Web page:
Sponsor: Trafikverket/JVTC, LKAB
Researchers: Jens Hardell, Braham Prakash
The friction (also called adhesion) that occurs between the wheel and rail sets the limitations for train operation. If friction is too low it can result in wheel slippage, poor braking performance, deterioration in running stability, lateral forces, wheel climb up, derailment and rail corrugations. A friction level which is too high will, on the other hand, result in increased wear of the wheels and rail, higher energy consumption, reduction in train speed and track degradation. Some studies suggest that close to €100 million annually is lost due to inadequate friction management of the wheel-rail system.
Friction in the wheel/rail contact occurs between the wheel tread and top surface of the rail and also between the wheel flange and gauge face of the rail. It is desirable to have a relatively higher coefficient of friction between the wheel and top of rail to ensure sufficient traction for acceleration and braking. On the other hand, friction should be minimised between the wheel flange and gauge face of the rail in order to reduce wear and improve the overall efficiency.
Friction control, or friction management, involves the application of an engineered composite layer at the wheel/rail interface to optimise the friction behaviour. At the wheel tread-top of rail contact it is common to apply some polymer based compound through spraying or direct transfer from sticks to achieve a desired friction level. At the wheel flange-gauge face of the rail it is common to apply a lubricant such as oil or grease to minimize friction and wear.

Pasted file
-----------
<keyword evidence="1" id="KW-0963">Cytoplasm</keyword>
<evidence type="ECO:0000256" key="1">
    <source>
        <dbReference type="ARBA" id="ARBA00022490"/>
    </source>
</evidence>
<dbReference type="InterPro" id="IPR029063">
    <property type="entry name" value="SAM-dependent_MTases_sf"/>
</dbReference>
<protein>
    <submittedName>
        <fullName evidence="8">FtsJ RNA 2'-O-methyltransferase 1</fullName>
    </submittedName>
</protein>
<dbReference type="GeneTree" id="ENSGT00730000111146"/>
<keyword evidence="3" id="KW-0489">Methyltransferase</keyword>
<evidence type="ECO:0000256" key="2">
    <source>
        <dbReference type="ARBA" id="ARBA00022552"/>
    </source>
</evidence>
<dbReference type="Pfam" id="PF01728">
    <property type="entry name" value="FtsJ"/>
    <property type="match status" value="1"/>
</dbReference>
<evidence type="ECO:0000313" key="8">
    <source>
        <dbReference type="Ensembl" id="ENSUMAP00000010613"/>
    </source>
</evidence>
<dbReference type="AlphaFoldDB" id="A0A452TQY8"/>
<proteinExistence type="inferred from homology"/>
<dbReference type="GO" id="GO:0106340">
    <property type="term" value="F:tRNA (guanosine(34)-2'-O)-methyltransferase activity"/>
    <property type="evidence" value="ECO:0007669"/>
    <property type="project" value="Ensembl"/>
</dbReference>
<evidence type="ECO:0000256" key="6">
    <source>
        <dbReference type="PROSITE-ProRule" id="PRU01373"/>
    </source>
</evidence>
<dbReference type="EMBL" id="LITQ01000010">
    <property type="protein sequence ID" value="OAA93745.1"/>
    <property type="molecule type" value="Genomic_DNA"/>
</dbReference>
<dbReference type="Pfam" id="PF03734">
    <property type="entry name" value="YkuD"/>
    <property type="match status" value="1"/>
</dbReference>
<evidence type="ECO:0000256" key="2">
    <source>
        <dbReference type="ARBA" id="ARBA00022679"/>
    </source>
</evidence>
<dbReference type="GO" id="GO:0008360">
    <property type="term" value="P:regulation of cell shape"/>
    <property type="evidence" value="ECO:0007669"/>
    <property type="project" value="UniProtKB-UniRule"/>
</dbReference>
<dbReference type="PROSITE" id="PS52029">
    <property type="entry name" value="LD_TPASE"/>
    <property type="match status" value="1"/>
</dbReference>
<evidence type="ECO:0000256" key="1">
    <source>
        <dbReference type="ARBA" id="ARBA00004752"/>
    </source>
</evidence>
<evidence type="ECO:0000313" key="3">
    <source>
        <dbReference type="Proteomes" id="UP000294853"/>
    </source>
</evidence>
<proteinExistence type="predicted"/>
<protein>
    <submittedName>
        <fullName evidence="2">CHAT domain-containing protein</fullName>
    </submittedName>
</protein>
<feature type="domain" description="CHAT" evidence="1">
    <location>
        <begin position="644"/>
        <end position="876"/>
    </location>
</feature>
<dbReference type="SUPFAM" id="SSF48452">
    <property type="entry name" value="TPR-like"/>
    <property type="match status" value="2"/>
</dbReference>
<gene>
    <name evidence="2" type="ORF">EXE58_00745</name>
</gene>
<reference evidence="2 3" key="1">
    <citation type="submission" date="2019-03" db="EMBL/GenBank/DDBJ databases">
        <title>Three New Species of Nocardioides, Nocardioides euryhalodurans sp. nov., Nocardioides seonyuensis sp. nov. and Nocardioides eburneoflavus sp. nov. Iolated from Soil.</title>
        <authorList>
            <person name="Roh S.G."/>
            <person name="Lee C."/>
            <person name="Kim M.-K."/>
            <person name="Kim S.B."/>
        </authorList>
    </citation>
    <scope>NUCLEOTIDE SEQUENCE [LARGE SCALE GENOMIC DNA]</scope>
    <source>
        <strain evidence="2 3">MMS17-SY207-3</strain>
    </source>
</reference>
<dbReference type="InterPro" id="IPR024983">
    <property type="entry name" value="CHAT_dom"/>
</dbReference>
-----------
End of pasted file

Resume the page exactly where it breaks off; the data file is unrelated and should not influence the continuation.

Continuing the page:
Despite several studies on various friction modifiers there are still some existing knowledge gaps. Very little work has been carried out to investigate the performance of friction modifiers in cold climate and heavy haul transport. Important questions to address are e.g. the optimal friction value at low temperatures, application techniques, optimal surface topography for application of friction modifiers and techniques for measuring friction online/on-board.
There are strong incentives to optimise friction from a performance, safety and operational point of view; especially for heavy haul transport in cold climate.